The study was undertaken by studying German fans during the 2006 World Cup Final.
Writing in the New England Journal of Medicine, the researcher said: "Apparently, of prime importance for triggering a stress-induced event is not the outcome of a game - a win or a loss - but rather the intense strain and excitement experienced during the viewing of a dramatic match, such as one with a penalty shoot-out."
I think that anyone with more than a passing interest in the beautiful game will readily understand the emotional strains before and during a match. The highs and lows of the emotional rollercoaster. The actual sense of physical pain when you team of choice concedes the clinching goal in 90+4. The utter elation at an unexpected victory. The sense of anticipation on awaking on a match day and the slow build of excitement and anxiety throughout the day as kick off approaches.
I suspect that some of you who may have noticed my particular allegiance will understand the extreme disappointment caused by Arsenal’s rather humiliating defeat at the hands (or feet) of Tottenham Hotspur in the recent semi-final of the League Cup (or what ever they are calling it this week). The gloating of all of the tiny totts who still maintain that they support a ‘big’ club was particularly annoying.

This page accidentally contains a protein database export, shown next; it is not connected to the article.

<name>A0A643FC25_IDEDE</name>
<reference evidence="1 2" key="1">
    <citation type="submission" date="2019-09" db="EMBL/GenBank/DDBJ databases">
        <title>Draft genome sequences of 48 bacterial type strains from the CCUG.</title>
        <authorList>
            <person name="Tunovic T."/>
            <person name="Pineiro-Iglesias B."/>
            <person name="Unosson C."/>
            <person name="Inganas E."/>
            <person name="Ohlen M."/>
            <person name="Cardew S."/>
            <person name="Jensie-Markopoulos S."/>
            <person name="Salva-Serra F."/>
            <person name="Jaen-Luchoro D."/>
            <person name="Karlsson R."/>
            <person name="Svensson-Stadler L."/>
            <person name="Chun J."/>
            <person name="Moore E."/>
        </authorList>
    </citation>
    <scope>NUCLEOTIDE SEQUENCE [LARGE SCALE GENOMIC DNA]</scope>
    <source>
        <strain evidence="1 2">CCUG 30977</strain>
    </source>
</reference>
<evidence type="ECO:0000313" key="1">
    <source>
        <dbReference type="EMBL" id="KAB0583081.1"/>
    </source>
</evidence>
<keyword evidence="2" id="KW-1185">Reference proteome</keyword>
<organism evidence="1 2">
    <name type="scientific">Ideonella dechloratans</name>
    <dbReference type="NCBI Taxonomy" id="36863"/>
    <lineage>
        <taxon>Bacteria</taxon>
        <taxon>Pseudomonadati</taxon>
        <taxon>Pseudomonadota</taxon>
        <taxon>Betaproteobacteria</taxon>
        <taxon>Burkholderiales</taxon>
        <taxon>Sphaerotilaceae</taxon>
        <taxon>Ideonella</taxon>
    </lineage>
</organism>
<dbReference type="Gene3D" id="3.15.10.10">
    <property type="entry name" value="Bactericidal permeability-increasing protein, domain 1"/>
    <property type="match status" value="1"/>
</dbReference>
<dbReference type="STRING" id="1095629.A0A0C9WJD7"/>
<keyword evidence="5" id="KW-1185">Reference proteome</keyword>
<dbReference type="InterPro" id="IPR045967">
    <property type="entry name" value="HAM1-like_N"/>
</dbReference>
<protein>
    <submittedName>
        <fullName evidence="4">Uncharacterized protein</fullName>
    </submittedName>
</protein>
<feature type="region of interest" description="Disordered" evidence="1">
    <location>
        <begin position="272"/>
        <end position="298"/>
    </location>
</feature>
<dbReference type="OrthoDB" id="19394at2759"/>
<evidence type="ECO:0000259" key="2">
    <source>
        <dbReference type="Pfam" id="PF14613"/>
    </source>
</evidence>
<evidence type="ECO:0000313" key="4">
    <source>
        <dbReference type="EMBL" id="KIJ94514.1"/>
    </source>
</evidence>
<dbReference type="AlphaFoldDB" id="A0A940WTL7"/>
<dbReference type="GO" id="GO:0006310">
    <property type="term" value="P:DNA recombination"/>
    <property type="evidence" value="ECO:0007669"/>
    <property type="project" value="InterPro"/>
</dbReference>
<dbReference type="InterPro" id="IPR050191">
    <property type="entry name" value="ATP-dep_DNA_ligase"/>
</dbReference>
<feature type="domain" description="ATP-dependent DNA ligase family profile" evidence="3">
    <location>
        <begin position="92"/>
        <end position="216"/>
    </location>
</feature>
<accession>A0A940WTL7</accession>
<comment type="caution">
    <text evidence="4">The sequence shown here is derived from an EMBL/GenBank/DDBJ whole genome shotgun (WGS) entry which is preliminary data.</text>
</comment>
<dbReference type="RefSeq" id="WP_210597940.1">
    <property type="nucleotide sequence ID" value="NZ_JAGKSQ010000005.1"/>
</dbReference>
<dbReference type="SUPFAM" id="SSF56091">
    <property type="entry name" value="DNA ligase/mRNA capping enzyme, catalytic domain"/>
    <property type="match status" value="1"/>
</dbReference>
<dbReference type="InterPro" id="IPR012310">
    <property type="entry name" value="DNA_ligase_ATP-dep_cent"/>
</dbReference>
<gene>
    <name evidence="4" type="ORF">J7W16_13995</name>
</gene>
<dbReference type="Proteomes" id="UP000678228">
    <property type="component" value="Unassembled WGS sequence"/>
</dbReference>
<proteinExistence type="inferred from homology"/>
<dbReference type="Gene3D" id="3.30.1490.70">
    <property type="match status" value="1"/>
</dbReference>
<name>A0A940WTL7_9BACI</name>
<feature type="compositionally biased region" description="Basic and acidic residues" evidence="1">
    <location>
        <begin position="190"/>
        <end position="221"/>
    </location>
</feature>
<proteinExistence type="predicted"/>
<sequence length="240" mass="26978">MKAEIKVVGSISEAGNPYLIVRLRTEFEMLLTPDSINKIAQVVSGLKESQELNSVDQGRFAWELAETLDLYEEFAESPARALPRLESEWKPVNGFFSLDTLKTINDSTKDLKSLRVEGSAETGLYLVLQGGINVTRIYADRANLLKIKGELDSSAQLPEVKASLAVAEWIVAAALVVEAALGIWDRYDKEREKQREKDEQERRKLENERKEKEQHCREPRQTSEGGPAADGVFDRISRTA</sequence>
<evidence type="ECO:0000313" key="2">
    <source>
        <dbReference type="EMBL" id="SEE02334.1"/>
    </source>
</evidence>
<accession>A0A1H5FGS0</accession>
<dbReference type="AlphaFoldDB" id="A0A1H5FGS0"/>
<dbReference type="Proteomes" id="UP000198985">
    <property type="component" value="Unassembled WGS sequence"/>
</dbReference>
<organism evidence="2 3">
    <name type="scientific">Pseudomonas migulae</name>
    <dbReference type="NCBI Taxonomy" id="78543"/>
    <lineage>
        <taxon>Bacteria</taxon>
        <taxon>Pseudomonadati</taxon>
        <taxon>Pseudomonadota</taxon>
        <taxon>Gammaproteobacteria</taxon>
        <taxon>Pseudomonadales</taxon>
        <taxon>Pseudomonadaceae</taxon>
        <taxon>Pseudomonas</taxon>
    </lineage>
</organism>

However there is hope.
Tottenham (which spell checks as ‘misbegotten’ :-) ) will now meet
As a ‘neutral’ I sincerely wish for a barnstormer of a game. 4-4 after normal time, 2 goals a piece in extra time and one of those penalty shootouts that cycles through the entire team with everyone, including the goalkeepers, taking shots.
As the German study makes clear the eventual outcome isn’t the main issue. But from the comfort of my bar stool I will be watching the televised crowd shots with interest.